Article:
Two key phrases that will always ring true: “Nothing happens until a sale is made” and “Everyone is a salesperson.” We all know and expect the person who has the title of “salesperson” understands the responsibilities of their job is to bring in new sales and increased RMR. What about the rest of your AV employeesAV employees?
The normal nomenclature of the typical security company is — administrative, sales, installation and service.
All these areas depend upon each other for the overall good of your company; however, if you were to ask anyone other than an actual salesperson if their job includes sales, I’m willing to bet you will get a resounding “No.”
In most cases, this is the first person a prospect or customer encounters; your “director of first impressions.” They have immediate and lasting impact on how your customers will feel about your company.
Having a “happy to serve you” attitude creates a sense of goodwill with a customer and can go a long way in reducing attrition and preventing cancellations — which also protects your RMR.
Your admin team can also work on upselling and making more loyal customers. When speaking with a long-time customer who has an older system, have them ask if it would be OK to have one of your representatives to stop by to review, or test their system with a tech, and show them all of the new “cool stuff ” you have available.
This is also a great time to work with the customer on a new agreement.
The Installation Team
Regardless of how proficient the salesperson is, because they are a salesperson some people will always have a natural skepticism or resistance to them. However, once the installer arrives on the job, the pressure regarding the decision to buy is over.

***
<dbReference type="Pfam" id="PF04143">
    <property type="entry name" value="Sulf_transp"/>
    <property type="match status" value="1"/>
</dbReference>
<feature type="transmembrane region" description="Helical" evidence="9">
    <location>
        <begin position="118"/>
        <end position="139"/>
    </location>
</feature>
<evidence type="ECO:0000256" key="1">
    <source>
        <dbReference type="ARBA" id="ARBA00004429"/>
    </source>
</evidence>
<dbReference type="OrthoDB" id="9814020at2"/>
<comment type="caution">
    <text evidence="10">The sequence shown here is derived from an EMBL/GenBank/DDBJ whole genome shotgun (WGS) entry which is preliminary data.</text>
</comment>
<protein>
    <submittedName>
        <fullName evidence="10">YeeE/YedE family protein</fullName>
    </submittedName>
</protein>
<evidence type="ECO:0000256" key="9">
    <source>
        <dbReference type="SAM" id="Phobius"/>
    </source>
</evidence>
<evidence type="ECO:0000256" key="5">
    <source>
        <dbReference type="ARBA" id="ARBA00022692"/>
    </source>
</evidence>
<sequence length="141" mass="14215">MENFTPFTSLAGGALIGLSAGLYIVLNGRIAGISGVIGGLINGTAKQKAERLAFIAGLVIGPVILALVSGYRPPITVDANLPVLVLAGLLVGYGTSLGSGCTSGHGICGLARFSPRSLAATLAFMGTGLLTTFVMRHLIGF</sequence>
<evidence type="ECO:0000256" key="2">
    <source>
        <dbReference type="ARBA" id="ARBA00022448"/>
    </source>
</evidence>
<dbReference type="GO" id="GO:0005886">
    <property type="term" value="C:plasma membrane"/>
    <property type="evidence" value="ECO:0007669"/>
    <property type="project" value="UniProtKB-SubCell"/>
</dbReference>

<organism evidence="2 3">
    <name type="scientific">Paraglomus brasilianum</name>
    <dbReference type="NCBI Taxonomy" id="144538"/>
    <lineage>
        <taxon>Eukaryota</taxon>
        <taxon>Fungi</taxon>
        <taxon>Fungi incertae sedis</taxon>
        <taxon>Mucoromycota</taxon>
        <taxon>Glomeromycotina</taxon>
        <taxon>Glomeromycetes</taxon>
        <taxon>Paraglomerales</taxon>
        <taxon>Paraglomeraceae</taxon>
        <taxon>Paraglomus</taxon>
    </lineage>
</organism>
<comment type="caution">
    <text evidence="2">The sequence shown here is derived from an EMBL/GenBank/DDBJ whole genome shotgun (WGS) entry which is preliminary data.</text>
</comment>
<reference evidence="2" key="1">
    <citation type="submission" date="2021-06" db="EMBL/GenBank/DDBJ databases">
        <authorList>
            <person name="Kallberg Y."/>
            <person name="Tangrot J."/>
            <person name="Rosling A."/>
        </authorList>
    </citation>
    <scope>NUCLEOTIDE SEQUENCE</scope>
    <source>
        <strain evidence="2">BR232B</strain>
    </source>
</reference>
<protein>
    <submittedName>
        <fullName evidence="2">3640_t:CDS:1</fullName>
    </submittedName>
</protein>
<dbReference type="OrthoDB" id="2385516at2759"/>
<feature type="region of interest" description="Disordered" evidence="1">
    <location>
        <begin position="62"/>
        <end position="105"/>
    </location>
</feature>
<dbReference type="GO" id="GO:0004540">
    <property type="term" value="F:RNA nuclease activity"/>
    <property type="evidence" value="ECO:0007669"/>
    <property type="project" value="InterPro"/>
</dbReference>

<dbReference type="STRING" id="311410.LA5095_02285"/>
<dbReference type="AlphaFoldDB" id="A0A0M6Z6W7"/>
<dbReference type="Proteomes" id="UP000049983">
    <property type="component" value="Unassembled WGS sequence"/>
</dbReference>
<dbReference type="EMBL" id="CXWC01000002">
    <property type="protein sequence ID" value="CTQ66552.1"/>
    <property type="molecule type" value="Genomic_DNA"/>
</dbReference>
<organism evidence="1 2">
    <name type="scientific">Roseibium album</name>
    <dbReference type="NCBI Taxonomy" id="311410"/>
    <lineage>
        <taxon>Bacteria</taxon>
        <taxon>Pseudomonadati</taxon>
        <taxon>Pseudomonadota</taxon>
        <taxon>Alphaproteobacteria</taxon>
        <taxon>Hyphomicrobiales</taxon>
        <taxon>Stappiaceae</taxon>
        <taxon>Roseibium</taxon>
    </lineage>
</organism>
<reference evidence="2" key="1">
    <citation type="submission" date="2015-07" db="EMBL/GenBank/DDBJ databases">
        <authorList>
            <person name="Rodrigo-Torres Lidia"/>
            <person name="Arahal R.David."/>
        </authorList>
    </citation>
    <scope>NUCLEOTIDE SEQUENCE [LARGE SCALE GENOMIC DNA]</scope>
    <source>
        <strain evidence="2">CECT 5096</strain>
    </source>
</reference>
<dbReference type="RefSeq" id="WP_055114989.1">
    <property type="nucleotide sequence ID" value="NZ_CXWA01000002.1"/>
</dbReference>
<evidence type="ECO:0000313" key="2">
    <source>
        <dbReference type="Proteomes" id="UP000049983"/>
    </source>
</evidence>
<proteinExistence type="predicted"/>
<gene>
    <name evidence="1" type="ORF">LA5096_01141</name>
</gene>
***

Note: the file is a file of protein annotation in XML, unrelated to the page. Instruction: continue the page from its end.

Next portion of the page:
The first thing an installer can do is to show up on time, professionally dressed, in a clean, well-organized van or truck — that tells the customer their time and money is important to you.
Teach your installers to engage the customer during a preinstallation walkthrough and point out any areas of improvement or omissions in the system they are purchasing. In many cases this gives your installer an opportunity to sell additional equipment and/or services.
AV Service Technicians
Much like your installer, your service techs should be on time, professionally dressed, and well organized. This is important because no one likes to have a service call, which means your service tech may already be operating at a disadvantage with your customer.
Once the repairs have been completed, your techs should take the time to test the entire system with the customer, review all the functions and operations of the system, and — again — let them know about all your cool new offerings.
Teach your installers to engage the customer during a preinstallation walkthrough and point out any areas of improvement or omissions in the system they are purchasing
Once the installation or service call is completed, make sure your AV employees know to clean up after themselves.
It shows your customer that you respect them and their time and business.
When your customer is happy and pleased with your service and installation, it’s the time to ask them for a referral. The worst they can do is tell you no.
How do you convert AV employees that are not considered salespeople into being a part of the sales team?
First educate them; teach them the why’s and how’s of your security portfolio and how they can leverage that with the customer.
Next, keep a sales board or spreadsheet that tracks how each member of the non-sales team has increased sales and RMR. Make it a competition and compensate your AV employees accordingly.